As winter looms nearer, the temperatures in Canada begin to drop. Canadians know how brutal winters can be, and these sub-zero ratings make it an issue to move around and conduct work. Working heaters are important to include in your yearly checklist as part of a heating, ventilation, and air conditioning (HVAC) system inspection to ensure the comfort and safety each winter season.
In the trucking industry, business goes on, as usual, to deliver goods and services to people tirelessly. The issue here is that HVAC systems are only really meant to keep the vehicles heated and warm while running. When truckers have to stop for the night, it can be very uncomfortable to get a good rest while the temperatures are freezing. This is where fleet vehicle services that offer heavy-duty vehicle heating come into play.
In a truck’s cabin, auxiliary heaters can be fit to promote better idle management of temperatures. There are various types of heaters and HVAC components that all play into creating a comfortable interior environment for truck drivers on the long haul. Here are some of the most efficient auxiliary heating systems that can make your fleet drivers have safer and more comfortable journeys:
These heaters use diesel to heat the engine’s cooling water and are pumped in a short or long circulation depending on the temperatures. Lower water temperatures flow into a shorter circulation that goes into the WTA and the HVAC system.
Higher temperatures of the water go through a more extended circulation that includes the engine. This system reduces the emissions and engine wear due to the already warmed-up state. The ACC device then controls cabin temperatures easily.
ATA systems function similarly to WTA ones but heat air instead of water. Thanks to a fan that blows air into the ATA from the cabin, the device heats it then leads it back to the cabin. This type of heater controls the cabin temperatures and disengages the ACC control when it is running. WTA is never installed in a vehicle that has an ATA, and vice versa.
HVAC systems suck in air from the outside from the front of a vehicle. This air then moves through an evaporator and a heat exchanger induced by speed or forced by a fan. Recirculating the cabin’s air is also an option to keep the consistency of air within. An HVAC system reduces the heat-up time of cabins during frigid days. HVAC ventilation systems are commonly used and are present in all vehicles, both large and small, as a very efficient and effective heating and cooling system.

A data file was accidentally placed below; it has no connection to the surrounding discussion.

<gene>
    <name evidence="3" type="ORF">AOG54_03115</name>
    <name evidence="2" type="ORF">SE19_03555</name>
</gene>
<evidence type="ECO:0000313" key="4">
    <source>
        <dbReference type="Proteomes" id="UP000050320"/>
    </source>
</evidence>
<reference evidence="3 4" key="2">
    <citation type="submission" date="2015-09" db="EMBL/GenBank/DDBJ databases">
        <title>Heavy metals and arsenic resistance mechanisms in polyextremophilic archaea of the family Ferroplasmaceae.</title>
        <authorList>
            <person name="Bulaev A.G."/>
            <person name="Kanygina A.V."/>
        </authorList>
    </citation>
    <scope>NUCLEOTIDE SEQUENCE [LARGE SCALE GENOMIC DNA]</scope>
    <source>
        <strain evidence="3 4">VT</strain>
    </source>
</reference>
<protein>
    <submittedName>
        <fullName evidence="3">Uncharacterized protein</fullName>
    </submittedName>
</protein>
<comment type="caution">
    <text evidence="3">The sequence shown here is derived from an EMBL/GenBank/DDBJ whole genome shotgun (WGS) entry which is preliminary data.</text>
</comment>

Heat exchangers pass heated water from the engine into a circuit that gives off warmth. The WTA can also utilize cooling water for heating, as it passes air through the heat exchanger to heat it, subsequently coursing it out into the cabin. These systems run at a constant temperature of 70 to 80 degrees during a warm and running engine. The rest of the cooling water and heat exchange flows are controlled by a water valve for proper temperature control.
Heating is essential in the winter, whether you find yourself at home or in a vehicle. Feeling the sharp temperature drops from outside is quite painful and can cause mass discomfort, which can be dangerous for truck drivers going on long haul drives. Keep your fleet vehicle services safe through investing properly into good heating and cooling systems for the interior cabins.
Simplicity Air provides heavy-duty vehicle heating installation services in Canada for various vehicles. If your fleet requires an inspection for the coming winter, we are your go-to company. Contact us to know more about HVAC systems and their essential features for your heavy vehicle business.